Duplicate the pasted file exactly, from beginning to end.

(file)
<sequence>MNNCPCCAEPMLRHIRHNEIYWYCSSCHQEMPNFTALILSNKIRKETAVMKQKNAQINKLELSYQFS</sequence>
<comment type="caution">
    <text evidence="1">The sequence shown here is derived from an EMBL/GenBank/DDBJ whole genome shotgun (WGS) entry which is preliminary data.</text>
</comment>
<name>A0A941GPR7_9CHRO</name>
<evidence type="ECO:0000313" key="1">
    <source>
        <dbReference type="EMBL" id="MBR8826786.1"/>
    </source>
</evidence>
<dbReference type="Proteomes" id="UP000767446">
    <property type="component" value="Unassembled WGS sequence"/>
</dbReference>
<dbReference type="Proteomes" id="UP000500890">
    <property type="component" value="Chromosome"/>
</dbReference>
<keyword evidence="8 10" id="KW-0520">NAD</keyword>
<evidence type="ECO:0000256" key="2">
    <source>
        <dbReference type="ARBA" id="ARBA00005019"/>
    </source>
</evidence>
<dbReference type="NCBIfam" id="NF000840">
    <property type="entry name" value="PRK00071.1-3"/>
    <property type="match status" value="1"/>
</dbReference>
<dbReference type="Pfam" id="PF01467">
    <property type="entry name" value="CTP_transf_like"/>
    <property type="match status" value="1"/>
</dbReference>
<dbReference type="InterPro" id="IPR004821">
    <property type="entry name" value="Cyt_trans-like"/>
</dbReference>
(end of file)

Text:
<sequence>MNNCPCCAEPMLRHIRHNEIYWYCSSCHQEMPNFTALILSNKIRKETAVMKQKNAQINKLELSYQFS</sequence>
<comment type="caution">
    <text evidence="1">The sequence shown here is derived from an EMBL/GenBank/DDBJ whole genome shotgun (WGS) entry which is preliminary data.</text>
</comment>
<name>A0A941GPR7_9CHRO</name>
<evidence type="ECO:0000313" key="1">
    <source>
        <dbReference type="EMBL" id="MBR8826786.1"/>
    </source>
</evidence>
<dbReference type="Proteomes" id="UP000767446">
    <property type="component" value="Unassembled WGS sequence"/>
</dbReference>
<dbReference type="Proteomes" id="UP000500890">
    <property type="component" value="Chromosome"/>
</dbReference>
<keyword evidence="8 10" id="KW-0520">NAD</keyword>
<evidence type="ECO:0000256" key="2">
    <source>
        <dbReference type="ARBA" id="ARBA00005019"/>
    </source>
</evidence>
<dbReference type="NCBIfam" id="NF000840">
    <property type="entry name" value="PRK00071.1-3"/>
    <property type="match status" value="1"/>
</dbReference>
<dbReference type="Pfam" id="PF01467">
    <property type="entry name" value="CTP_transf_like"/>
    <property type="match status" value="1"/>
</dbReference>
<dbReference type="InterPro" id="IPR004821">
    <property type="entry name" value="Cyt_trans-like"/>
</dbReference>